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"As Christ Also Received Us... "
Romans 15:1-13

Wednesday Evening Home Bible Study
March 23, 2005

This closes the section (14:1-15:13) that deals with the whole matter of "doubtful things", and how we treat one another in the body with respect to them. The first section (14:1-12) dealt with what we needed to know about one another. The second (14:13-23) dealt with what we needed to know about ourselves. And now, this final section encourages us to faithful obedience by dealing with what we need to know about our great example, Jesus.

A. Paul admits that some believers are "strong" and some are "weak" (see 14:1-3). "Strong" here is defined as being confident in our liberty in Christ (when it comes to doubtful matters) to enjoy all things. "Weak", by contrast, is defined as not having this confidence.

B. Paul places the matter in the form of an "obligation" (opheilõ; to owe, to be indebted, to be obligated):

1. The strong (dunatoi) are obligated to bear (that is, to carry; figuratively, to endure or support) the weakness (here translated "scruples") of the weak (adunatõn).

2. They are also obligated to "not please themselves". This is to be seen in connection to the command to support the weakness of the weak. When it comes down to a choice, we are not to seek to please ourselves, but instead seek to bear up the weaker brother.

C. The command is for each of us (strong or weak) to please his neighbor, literally, "with a view to the good, toward edification". The pleasing of our neighbor has "edification" (building-up) as its goal; and whatever is "good" to that end is to be sought rather than our own pleasure.

D. When someone has a struggle with the things that we feel liberty to enjoy, we are prone to say "Well, that's their problem." Here, we discover that God says, "No! It's YOUR problem!" We are to seek not our own good, but the good of our neighbor (1 Cor. 10:23-24).


A. Christ modeled for us the priority of setting aside our own rights in order to serve the needs of others; and we are to follow His example (v. 3-6).
1. The words of Psalm 69:9 are applied to Jesus as a picture of His willingness to take our own sins and guilt upon Himself and die in our place. Specifically, He was willing to take the reproaches of those who reproached His Father upon Himself.

2. Paul adds that the things that were written in the Old Testament scriptures were written for our learning today (1 Cor. 10:6-11; 2 Tim. 3:16-17). These things are preserved for us so that, when it comes to suffering the setting aside of our own "rights" for us we might have hope - gained through the patience we see exemplified and comfort we draw from the word of God.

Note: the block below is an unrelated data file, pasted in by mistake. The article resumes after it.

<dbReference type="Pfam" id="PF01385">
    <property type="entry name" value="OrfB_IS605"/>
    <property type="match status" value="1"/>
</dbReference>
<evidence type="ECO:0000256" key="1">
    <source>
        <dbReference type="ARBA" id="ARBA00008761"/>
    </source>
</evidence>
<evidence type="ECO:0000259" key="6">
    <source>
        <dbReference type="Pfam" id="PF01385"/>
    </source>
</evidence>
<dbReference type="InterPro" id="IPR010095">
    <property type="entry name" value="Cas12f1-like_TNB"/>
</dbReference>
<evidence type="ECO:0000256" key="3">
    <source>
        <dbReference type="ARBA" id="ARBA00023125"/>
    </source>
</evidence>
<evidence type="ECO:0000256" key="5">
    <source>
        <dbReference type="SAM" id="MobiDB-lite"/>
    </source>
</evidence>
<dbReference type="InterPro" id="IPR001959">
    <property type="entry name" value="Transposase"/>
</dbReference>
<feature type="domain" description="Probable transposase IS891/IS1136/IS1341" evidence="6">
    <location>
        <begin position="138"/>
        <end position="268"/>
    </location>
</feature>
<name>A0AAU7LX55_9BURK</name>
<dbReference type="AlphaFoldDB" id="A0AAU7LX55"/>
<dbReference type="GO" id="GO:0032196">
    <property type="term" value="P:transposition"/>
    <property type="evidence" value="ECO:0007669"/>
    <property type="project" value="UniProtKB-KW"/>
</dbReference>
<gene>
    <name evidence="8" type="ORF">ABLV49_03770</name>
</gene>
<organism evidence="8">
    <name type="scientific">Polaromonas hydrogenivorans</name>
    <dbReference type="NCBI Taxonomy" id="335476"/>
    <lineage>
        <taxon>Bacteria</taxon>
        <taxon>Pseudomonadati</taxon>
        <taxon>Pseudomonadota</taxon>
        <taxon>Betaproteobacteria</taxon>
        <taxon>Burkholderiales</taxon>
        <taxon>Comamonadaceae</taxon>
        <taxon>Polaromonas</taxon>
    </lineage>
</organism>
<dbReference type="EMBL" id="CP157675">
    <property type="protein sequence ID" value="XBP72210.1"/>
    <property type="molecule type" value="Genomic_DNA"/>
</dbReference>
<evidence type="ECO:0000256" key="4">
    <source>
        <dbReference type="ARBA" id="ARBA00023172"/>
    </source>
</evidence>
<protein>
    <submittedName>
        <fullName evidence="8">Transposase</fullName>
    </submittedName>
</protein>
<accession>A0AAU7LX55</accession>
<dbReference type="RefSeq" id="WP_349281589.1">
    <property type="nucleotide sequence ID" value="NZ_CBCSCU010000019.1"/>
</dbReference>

3. Patience and Comfort are God's gifts. He is the God of patience and comfort; and as we seek to follow Christ's example, He empowers us to be "like-minded" toward one another (that is, to think the same way toward one another as Christ thought toward us) (Phil. 2:5-11).

4. The purpose of our unity is ultimately God-centered. It is that we, together, may glorify - with one mind and one mouth - the God and Father of our Lord Jesus Christ. This phrase identifies Jesus as the unique Son of God; and that underscores the depth of His willingness to set aside His own rights for us.

B. Christ modeled for us a receptivity toward one another by being receptive toward us (v. 7-12). He has done this by becoming a "servant" (diakonos; that is, minister) to two people groups:

1. To the "circumcision" (that is, the Jews) "for the truth of God" (that is, "to confirm the promises made to the fathers"). Jesus obediently submitted to all the law of God in order to fulfill the covenant promises made to the patriarchs of the Old Testament.

2. To the Gentiles. Jesus became their servant as well, so that they too might glorify God for His mercy. This was in accord with what was written in the Scriptures. Nothing "new" or "unexpected" or "apart from God's plan" was done in this:

a. In the psalms (Psalm 18:49).

b. In the law (Deut. 32:43).

c. Again, in the psalms (Psalm 117:1).

d. And in the prophet Isaiah (Isa. 11:1, 10).

C. Christ Himself set the example that Paul followed in his own ministry (1 Cor. 9:19-23).


A. Paul closes with an appeal for them that is made to "the God of all hope" (a name he draws from Isaiah 11:10; see verse 12). Paul knows that the fulfillment of God's plan for us cannot be accomplished by our own efforts. We are too prone to seek our own interests; and to do what God intends to do involves the willingness on our part to set our own interests aside and please our neighbor.

B. It's an appeal that they would be filled with all joy and peace in believing. (Literally, "believing" is a present active infinitive with a definite article: "the 'to believe'". It speaks of the joy and peace that come from genuine faith in Jesus (Rom. 5:1-2). The foundation of our unity is a mutual faith in Jesus Christ (Phil. 2:1-4).

C. It's an appeal for them to be filled with these things so that we might abound in hope by the power of the Holy Spirit. The Spirit is the ultimate source of Paul's confidence that what he prays for will be done. We could never be like Jesus apart from His enabling power.

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